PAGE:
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Low-power processors usher in new interactivity and form factors

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Low-power processors usher in new interactivity and form factors

Low-power processors usher in new interactivity and form factors

INTEL says low-power processors will be the future of mobile computing innovation, with what it calls “perceptual computing” reshaping interactions with technology.

Speaking at the Intel Developer Forum, David Perlmutter, Intel’s chief product officer pre-empted the 2013 release of the firm’s 4th generation Intel Core processor family based on Haswell microarchitecture, saying new form factors and experiences will arise from the processors.

Haswell microarchitecture will herald systems which are faster, thinner, lighter, cooler and more secure, with built-in graphics. The Ultrabook form factor will converge with convertible and tablet designs.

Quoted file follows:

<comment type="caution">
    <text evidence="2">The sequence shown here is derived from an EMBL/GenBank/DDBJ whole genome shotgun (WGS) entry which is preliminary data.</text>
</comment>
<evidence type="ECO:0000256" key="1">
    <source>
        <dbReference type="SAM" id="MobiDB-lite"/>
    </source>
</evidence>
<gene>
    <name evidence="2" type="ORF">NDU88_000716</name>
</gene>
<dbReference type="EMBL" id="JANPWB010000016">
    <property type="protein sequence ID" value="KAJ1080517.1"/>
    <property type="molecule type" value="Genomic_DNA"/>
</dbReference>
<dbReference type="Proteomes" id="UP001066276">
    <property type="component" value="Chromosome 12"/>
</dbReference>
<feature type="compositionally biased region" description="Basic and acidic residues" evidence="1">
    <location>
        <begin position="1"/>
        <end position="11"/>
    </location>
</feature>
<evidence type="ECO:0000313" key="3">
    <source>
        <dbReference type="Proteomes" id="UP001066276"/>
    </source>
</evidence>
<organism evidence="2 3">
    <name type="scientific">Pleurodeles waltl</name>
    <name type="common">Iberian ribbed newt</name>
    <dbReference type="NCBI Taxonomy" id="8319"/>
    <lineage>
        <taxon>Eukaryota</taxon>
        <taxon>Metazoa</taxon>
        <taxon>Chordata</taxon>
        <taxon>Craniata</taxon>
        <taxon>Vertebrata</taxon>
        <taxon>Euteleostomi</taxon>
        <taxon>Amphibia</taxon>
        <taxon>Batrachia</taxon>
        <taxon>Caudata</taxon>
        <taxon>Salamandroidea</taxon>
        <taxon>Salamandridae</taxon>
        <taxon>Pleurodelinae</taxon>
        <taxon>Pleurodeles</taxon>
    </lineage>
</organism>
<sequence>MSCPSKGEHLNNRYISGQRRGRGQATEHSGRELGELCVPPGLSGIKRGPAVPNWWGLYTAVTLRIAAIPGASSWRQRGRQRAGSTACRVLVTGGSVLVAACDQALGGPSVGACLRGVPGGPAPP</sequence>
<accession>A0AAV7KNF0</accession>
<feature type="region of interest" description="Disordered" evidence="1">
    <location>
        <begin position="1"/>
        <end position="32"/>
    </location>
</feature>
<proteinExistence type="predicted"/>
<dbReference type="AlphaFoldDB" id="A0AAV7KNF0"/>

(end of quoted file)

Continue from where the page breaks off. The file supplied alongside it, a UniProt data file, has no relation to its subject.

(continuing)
According to Perlmutter, Intel reduced the platform idle power of its Haswell-based processors by more than 20 times over the 2nd generation while delivering outstanding performance and responsiveness.

The new 22nm processors underscore the company's focus to aggressively drive power consumption down to enable longer battery life and a wave of new, more mobile designs, while delivering ever-increasing processor, graphics and media performance.

To spur even more innovation in mobile computing, Intel says its new low-power chips will initially operate at about 10 watts to enable thinner, lighter Ultrabook, convertible and tablet designs with better performance and battery life.

Perlmutter said the personal computing experience is shifting to one based on perceptual computing where devices will take on human-like senses to perceive the user's intentions.

These include technologies like gesture interaction, facial and voice recognition, augmented reality, and voice recognition on ultra-portable devices, enabled by increased processing power in compact processors.


 

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